Meet the Maker Event #1

Customising – a new Luxury in Portugal

For our first Meet the Maker, Porto Fashion Makers brought together Carla Costa, marketing director at Topázio, Ricardo Conceição, managing director at Atelier des Créateurs and Gonçalo Cruz, COO at My Swear, to discuss customising as a new luxury feature in Portugal.
Text by Eliana Macedo - PFM Team Member
Insights Meet the maker
December 17, 2015 13:14

To the beat of machinery in full production process, the discussion kicks off in the premises of the Topázio factory, in Gondomar. Catarina Rito, journalist, sets the tone.

What sets ‘customising’ and ‘tailored production’ apart? Is the consumption of luxury goods on the rise in Portugal? What’s the international insight on the Portuguese market? These are the issues to be addressed.

The front people of these luxury brands, different in size and also conceptually, shared their stories and met the curiosity of the audience in an intimate, fluid and lively conversation.  Opinions were both conflicting and complementary. What cannot be disputed is that, that day, Topázio came alive with a breath of fresh air.

© Miguel Silva Rocha

Gonçalo Cruz begins by explaining that customising allows for a variety of little tweaks to the final product, such as a change of colour or material. On the other hand, a tailored shoe requires fitting to the sole of the feet.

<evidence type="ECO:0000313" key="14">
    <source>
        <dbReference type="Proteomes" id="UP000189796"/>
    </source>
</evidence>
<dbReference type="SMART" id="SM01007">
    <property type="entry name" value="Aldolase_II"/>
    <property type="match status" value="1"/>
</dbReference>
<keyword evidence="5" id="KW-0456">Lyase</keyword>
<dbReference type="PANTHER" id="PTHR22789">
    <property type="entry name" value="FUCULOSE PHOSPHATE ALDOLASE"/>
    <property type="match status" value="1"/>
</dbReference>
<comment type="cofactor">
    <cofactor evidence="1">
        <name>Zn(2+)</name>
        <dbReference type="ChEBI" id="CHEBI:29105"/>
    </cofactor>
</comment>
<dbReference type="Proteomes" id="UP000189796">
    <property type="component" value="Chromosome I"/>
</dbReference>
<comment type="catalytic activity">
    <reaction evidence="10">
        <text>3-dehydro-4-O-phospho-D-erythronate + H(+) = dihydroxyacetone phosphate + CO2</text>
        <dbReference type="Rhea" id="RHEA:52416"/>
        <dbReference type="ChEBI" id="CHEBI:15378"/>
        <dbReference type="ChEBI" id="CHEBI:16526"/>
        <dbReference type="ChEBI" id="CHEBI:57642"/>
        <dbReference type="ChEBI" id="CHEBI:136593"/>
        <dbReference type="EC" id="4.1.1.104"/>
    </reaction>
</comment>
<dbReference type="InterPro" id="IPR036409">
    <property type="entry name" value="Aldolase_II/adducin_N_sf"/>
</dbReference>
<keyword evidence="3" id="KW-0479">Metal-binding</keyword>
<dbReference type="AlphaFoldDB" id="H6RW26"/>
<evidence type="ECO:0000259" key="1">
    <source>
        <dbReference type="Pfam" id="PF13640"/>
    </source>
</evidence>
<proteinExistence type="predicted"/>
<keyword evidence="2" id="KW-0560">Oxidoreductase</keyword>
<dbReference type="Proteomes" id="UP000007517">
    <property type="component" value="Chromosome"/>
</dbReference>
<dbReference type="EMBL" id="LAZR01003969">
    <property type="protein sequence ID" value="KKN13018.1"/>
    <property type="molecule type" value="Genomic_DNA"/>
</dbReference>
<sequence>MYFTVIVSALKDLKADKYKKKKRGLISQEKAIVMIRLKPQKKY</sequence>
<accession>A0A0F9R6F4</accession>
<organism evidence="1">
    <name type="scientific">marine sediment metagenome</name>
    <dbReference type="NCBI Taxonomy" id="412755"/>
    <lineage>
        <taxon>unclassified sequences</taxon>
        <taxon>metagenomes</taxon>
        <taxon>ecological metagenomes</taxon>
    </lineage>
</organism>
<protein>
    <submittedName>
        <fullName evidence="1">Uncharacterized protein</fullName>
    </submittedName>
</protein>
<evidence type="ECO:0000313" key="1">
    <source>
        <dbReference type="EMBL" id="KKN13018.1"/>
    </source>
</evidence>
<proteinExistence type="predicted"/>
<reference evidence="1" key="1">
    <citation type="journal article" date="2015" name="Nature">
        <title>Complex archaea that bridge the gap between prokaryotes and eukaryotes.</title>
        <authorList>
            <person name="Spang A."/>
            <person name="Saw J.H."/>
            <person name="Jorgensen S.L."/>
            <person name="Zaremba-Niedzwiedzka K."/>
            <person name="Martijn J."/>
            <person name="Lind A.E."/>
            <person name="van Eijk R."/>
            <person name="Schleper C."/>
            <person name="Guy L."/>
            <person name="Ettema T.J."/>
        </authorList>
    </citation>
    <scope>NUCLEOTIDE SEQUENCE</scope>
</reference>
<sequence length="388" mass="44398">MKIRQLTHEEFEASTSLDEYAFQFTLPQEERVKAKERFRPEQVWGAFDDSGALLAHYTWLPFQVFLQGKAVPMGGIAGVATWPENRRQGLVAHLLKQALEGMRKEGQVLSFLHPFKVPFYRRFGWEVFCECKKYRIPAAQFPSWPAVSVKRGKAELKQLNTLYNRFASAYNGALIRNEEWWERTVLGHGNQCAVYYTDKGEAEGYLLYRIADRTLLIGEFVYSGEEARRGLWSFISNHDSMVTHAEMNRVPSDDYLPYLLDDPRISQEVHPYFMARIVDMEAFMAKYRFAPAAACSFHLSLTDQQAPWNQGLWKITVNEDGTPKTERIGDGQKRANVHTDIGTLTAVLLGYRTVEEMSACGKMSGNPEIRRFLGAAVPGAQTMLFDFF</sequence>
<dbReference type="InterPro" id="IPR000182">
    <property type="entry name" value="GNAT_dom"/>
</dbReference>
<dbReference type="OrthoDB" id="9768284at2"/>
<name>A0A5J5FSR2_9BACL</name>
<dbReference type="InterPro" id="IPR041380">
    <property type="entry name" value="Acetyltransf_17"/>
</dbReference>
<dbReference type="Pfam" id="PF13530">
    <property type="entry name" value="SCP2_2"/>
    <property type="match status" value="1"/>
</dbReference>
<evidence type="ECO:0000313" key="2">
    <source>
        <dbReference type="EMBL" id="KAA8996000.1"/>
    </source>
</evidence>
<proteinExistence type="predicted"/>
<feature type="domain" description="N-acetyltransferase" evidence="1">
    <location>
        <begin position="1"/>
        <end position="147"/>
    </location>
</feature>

‘When we talk about mass customisation brands, the concept of size is non-existent’.

Following this, he also addresses the concept of ‘personalisation’. The COO at MY SWEAR states that once the client has already customised his product, he can also personalise it with personal elements, such as a signature.

© Miguel Silva Rocha

Ricardo Conceição agrees that ‘tailored’ is a concept involving ‘complete personalisation of a product, down to the last detail’, and with these services, price is not of the essence. In these cases, there are no limits to what can be done. They can be about a very small detail or a very eccentric request. In the end, ‘measure is the search for comfort and identity’, he adds.